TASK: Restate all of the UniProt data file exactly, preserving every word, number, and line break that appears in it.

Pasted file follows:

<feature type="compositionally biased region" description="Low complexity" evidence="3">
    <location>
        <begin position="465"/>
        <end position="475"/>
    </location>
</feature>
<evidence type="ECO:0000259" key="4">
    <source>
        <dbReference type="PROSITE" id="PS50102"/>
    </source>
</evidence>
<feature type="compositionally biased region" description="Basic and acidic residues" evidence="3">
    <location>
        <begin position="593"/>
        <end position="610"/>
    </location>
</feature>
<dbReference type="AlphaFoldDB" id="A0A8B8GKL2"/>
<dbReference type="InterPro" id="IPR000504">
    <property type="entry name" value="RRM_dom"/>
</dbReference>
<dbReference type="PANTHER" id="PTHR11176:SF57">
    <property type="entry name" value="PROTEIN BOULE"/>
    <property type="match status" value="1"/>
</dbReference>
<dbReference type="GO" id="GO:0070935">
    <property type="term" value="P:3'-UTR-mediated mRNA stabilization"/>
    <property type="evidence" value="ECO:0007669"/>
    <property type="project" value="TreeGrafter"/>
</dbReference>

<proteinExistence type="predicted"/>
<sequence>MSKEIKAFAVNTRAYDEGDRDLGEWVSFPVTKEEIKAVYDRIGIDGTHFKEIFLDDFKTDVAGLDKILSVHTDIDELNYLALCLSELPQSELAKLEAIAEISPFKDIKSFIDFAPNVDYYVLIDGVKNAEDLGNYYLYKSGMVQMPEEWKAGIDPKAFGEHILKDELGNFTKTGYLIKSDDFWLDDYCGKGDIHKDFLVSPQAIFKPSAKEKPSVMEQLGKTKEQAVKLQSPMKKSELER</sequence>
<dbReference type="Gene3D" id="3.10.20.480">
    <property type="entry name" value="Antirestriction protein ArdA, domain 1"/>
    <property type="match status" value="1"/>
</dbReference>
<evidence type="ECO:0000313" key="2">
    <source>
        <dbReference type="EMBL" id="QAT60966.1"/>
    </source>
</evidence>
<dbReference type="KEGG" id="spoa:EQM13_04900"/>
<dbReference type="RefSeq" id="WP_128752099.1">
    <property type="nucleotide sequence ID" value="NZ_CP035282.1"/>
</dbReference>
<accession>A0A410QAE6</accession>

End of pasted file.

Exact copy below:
<feature type="compositionally biased region" description="Low complexity" evidence="3">
    <location>
        <begin position="465"/>
        <end position="475"/>
    </location>
</feature>
<evidence type="ECO:0000259" key="4">
    <source>
        <dbReference type="PROSITE" id="PS50102"/>
    </source>
</evidence>
<feature type="compositionally biased region" description="Basic and acidic residues" evidence="3">
    <location>
        <begin position="593"/>
        <end position="610"/>
    </location>
</feature>
<dbReference type="AlphaFoldDB" id="A0A8B8GKL2"/>
<dbReference type="InterPro" id="IPR000504">
    <property type="entry name" value="RRM_dom"/>
</dbReference>
<dbReference type="PANTHER" id="PTHR11176:SF57">
    <property type="entry name" value="PROTEIN BOULE"/>
    <property type="match status" value="1"/>
</dbReference>
<dbReference type="GO" id="GO:0070935">
    <property type="term" value="P:3'-UTR-mediated mRNA stabilization"/>
    <property type="evidence" value="ECO:0007669"/>
    <property type="project" value="TreeGrafter"/>
</dbReference>

<proteinExistence type="predicted"/>
<sequence>MSKEIKAFAVNTRAYDEGDRDLGEWVSFPVTKEEIKAVYDRIGIDGTHFKEIFLDDFKTDVAGLDKILSVHTDIDELNYLALCLSELPQSELAKLEAIAEISPFKDIKSFIDFAPNVDYYVLIDGVKNAEDLGNYYLYKSGMVQMPEEWKAGIDPKAFGEHILKDELGNFTKTGYLIKSDDFWLDDYCGKGDIHKDFLVSPQAIFKPSAKEKPSVMEQLGKTKEQAVKLQSPMKKSELER</sequence>
<dbReference type="Gene3D" id="3.10.20.480">
    <property type="entry name" value="Antirestriction protein ArdA, domain 1"/>
    <property type="match status" value="1"/>
</dbReference>
<evidence type="ECO:0000313" key="2">
    <source>
        <dbReference type="EMBL" id="QAT60966.1"/>
    </source>
</evidence>
<dbReference type="KEGG" id="spoa:EQM13_04900"/>
<dbReference type="RefSeq" id="WP_128752099.1">
    <property type="nucleotide sequence ID" value="NZ_CP035282.1"/>
</dbReference>
<accession>A0A410QAE6</accession>